Dear Annie: I met this guy, “Bill,” through work. We hit it off. He’d told me he was single. Later, I found out through a mutual colleague that Bill had a girlfriend, “Julie,” a divorced lady with two kids, but he wouldn’t be able to marry her because his family wouldn’t approve their marriage. So, I confronted him. He stated that she was not his girlfriend and that our colleague made the whole story up. Bill and I started dating and, after a while, I found out that he was still seeing this lady and hanging out with her. I confronted him again, and he stated that it’s not going anywhere with her, and she knows that, too. I do not believe that. I think, deep inside, she thinks she is dating a loyal guy and is waiting for him to propose any minute.
I realized that Bill is just using Julie to kill time to have someone to hang out with because he doesn’t want to be alone. But he doesn’t want to commit to either one of us. So, when she is not available, I am available, and vice versa. I feel sorry for her because she has no clue what is happening. She is wasting her time on someone who won’t commit to her. I know her name, her Facebook account, where she lives and lots more. I want to tell her the truth about Bill, but Bill will know that it was me who told her the truth. I’m scared because I don’t know what his reaction will be, and he knows where I live. Should I tell her the truth about this man? — Bad Romance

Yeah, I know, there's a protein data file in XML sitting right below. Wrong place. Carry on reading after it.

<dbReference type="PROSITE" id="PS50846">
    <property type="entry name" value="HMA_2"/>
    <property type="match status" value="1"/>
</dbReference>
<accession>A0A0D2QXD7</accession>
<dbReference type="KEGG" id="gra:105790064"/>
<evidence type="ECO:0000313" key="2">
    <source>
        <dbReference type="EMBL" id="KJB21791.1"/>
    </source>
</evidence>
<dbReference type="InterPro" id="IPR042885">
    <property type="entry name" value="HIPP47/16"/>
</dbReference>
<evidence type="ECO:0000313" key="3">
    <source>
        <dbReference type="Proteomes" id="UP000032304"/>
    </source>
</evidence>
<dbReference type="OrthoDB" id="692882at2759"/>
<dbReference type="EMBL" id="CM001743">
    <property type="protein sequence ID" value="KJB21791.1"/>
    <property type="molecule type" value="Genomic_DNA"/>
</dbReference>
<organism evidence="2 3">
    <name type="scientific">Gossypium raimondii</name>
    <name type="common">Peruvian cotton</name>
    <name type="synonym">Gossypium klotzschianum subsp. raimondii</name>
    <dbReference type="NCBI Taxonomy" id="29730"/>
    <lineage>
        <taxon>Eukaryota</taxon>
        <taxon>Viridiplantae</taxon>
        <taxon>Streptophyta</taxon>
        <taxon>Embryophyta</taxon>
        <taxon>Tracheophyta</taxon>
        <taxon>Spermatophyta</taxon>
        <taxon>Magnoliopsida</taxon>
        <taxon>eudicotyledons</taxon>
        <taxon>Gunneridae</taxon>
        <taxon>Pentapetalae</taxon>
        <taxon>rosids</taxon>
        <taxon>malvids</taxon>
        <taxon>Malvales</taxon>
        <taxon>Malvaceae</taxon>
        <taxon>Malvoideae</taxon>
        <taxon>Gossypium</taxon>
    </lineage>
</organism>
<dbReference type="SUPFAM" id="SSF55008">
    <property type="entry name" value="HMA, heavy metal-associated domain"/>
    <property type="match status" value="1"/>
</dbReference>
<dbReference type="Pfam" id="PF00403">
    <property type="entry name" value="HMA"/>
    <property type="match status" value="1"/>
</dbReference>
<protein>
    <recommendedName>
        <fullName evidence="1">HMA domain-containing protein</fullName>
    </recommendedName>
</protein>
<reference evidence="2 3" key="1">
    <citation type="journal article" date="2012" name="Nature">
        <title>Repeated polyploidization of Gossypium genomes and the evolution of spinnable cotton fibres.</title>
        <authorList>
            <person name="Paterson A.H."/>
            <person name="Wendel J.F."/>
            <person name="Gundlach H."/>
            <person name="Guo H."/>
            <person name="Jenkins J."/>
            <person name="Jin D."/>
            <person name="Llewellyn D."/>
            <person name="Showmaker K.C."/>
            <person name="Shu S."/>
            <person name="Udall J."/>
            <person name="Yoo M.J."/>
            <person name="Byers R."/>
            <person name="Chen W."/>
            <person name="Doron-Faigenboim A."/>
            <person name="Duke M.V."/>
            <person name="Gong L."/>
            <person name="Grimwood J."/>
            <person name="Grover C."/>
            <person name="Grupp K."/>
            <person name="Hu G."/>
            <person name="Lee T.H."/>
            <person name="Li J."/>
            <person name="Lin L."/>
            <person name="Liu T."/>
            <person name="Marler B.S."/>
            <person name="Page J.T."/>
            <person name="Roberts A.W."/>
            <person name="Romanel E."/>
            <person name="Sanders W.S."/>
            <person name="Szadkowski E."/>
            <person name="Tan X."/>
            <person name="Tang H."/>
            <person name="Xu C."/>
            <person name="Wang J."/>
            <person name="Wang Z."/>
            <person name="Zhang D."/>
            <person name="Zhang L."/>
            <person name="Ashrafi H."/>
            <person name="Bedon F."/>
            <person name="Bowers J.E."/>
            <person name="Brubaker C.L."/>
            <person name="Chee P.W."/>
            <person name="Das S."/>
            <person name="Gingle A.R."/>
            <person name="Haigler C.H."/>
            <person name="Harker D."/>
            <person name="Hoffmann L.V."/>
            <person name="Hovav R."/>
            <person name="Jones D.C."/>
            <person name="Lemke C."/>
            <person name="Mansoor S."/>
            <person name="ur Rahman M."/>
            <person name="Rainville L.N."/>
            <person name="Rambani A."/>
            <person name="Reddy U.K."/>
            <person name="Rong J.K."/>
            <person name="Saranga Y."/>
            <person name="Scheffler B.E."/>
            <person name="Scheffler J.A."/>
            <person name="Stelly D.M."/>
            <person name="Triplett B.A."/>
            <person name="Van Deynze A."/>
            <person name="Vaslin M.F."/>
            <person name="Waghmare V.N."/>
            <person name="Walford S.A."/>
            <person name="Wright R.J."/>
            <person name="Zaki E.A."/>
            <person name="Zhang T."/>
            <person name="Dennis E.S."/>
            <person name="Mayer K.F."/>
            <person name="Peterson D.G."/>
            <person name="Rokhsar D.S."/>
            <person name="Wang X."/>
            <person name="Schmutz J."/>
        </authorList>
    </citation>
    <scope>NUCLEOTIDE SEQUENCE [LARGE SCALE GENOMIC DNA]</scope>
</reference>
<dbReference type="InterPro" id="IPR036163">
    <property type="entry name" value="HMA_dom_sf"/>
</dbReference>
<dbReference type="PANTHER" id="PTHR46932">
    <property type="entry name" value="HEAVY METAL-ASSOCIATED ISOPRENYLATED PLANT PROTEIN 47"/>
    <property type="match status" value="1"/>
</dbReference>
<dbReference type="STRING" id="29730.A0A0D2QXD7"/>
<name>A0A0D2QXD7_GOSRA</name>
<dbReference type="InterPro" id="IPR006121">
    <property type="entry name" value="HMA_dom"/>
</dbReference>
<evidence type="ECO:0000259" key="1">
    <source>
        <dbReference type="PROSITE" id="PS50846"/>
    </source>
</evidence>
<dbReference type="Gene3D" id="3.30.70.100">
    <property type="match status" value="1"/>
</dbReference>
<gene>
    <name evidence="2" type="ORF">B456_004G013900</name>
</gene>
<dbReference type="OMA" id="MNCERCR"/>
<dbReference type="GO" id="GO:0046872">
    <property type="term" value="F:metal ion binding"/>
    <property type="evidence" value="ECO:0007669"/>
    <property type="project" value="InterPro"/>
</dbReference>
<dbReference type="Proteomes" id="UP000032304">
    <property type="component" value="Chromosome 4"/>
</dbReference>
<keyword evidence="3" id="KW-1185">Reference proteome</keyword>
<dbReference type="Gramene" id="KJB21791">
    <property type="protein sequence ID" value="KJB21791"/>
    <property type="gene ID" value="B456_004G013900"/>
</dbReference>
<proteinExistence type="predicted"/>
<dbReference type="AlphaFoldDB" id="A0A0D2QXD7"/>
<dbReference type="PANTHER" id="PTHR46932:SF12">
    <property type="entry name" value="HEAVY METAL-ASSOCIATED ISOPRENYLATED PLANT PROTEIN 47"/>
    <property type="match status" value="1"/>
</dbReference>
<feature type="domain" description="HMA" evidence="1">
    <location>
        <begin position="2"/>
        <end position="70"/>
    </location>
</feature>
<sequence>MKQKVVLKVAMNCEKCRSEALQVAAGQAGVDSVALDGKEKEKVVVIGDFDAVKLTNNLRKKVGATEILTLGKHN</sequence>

Dear Bad Romance: I commend you for wanting to help this poor woman. But it sounds as though you’d be putting yourself at risk. Focus on making a clean break from busy Bill, and trust that the other woman will see the light in time.
If you’re afraid for your safety due to possible retaliation from him, call the National Domestic Violence Hotline at 1-800-799-7233 for guidance.
Dear Annie: My husband and I are in our early 70s. He is not all that healthy: heart disease, diabetes and asthma. I am pretty healthy but a bit overweight.
We had to have our 18-year-old grandson move in with us one year ago. The move was due to horrid family issues with his mom. (That could fill a whole other letter!)
The issue is that he really would like to make frequent trips back to his hometown, which is 50 miles away, to visit his siblings and friends. We’ve been pretty limiting in letting him go, due to the coronavirus.
We let him go for two weekends, and he just did not seem to get it. He was lax in his use of PPE when visiting. He doesn’t think it’s a big deal. I do not know what to do. We want him to keep up with his friends and siblings but are terrified he will bring home the virus.
He is very involved on FaceTime and social media, but it is just not the same as hanging out, we know. We realize how hard it has been to be so far away from his siblings and friends. But we do not want to die! I really do not know how to best handle this. — Nervous Grandparents
Dear Nervous Grandparents: Not wanting to die is a perfectly reasonable wish. Stand your ground with your grandson: He can wear PPE and practice social distancing on these trips, or he can stay home. The choice is his. We’re all feeling isolated and tired of living this way. But the pandemic isn’t over just because we’re over it.
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